Back in March 2016 we published this post in which we detailed our own findings regarding the poor utilisation of the social value Act in health commissioning. We found social value similarly absent in STPs (Sustainability & Transformation Plans).
It is encouraging therefore to find that new national research — conducted at a scale that local networks like our own could simply not achieve — mirrors these findings exactly.
SEUK has just published Healthy Commissioning: How the Social Value Act is being used by Clinical Commissioning Groups. This finds that of the 209 CCGs in England:
» 57% say they have a social value policy or reference social value in one or more of their procurement policies.
» 43% either have no policy, were not aware of a policy, or had a policy in some stage of development.
» Just 25 CCGs (13%) demonstrated what the researchers described as ‘highly committed, evidenced and active’ use of the Act.
We also found that at precisely the time when we are seeing the NHS put ever greater emphasis on early intervention, preventative services and community-based provision — all areas in which third sector and social enterprise providers are heavily represented — commissioning opportunities for new services are few and the social value Act, which could offer an excellent framework to underpin such procurement, is almost entirely neglected. There are isolated examples of outstanding practice, however. The work being done with third sector partnerships by Dudley CCG — which we documented in its earlier stages here — is certainly worthy of mention.
SEUK’s report says:
“…for the first time in its history the NHS has a vision and goals for bringing the contributions of community groups and organisations into the mainstream…as an essential component of sustainable healthcare – and yet the responsibility for enabling this has never been more obscure and confused.”
The causes of this failure to grasp the potential of the social value Act in health are numerous, of course. Successive waves of reorganisation, financial crisis, and continuing political uncertainty all play a part. But so too, it must be said, does the complex and impenetrable culture of CCGs. While we have spoken to some in CCGs who say they want to better understand the application of social value, we have never been able to find a structured, accessible route to effect such a working partnership.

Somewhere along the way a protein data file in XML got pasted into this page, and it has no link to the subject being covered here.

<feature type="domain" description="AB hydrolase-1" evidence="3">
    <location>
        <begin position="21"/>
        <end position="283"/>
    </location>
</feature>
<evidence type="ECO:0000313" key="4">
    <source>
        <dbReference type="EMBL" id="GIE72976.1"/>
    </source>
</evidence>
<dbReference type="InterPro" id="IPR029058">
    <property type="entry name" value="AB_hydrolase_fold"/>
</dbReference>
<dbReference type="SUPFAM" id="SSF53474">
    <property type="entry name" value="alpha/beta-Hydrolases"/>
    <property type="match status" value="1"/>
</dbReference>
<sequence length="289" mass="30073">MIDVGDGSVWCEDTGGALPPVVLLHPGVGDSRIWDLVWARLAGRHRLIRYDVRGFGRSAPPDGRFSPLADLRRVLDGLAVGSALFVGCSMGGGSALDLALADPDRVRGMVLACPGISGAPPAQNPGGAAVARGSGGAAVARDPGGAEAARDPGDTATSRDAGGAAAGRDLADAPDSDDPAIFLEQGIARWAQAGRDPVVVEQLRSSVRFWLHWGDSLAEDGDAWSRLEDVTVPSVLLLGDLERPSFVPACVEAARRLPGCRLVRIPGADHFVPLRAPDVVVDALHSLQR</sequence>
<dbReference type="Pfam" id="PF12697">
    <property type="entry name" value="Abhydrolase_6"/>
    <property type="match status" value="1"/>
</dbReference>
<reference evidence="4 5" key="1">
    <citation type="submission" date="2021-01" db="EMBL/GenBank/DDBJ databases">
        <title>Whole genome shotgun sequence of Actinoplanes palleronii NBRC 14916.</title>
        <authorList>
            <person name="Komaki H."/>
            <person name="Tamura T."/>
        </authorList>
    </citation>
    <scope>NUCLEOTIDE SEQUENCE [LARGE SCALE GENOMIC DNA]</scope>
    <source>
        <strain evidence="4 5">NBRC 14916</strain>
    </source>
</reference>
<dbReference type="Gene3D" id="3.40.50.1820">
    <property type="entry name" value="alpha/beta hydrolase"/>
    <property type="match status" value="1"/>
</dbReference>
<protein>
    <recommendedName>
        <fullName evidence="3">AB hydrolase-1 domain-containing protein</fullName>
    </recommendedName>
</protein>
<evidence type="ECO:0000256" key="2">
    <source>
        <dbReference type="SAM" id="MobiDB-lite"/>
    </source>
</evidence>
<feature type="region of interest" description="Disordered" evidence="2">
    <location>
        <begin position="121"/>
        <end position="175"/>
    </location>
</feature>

In addition, as SEUK’s report points out, robust guidance on the use of the legislation has been woefully lacking. Public Health England has published one guidance paper, and the Sustainable Development Unit has also published one. But amongst health sector staff we have spoken to we found that even these limited sources of guidance were little known.
The SEUk report recommends that:
» NHS England and the Department of Health should mandate every CCG to have a social value policy.
» Every STP should have a social value strategy, outlining its plans in relation to the Act.
» The Department of Health, NHS England, NHS Improvement, and Public Health England should disseminate and promote good practice on social value.
» The Department of Health, NHS England, NHS Improvement, and Public Health England should work with the Inclusive Economy Unit to draft stronger and clearer guidance for the healthcare system in relation to social value.
» CCGs should enact the principles of the Social Value Act to goods and works that they buy, as well as services being commissioned, and that the Social Value Act is strengthened to that effect.
Anyone who is trying to stay abreast of the social value debate and any organisation struggling to try and embed social value outcomes in its niche in the delivery environment will find this report useful.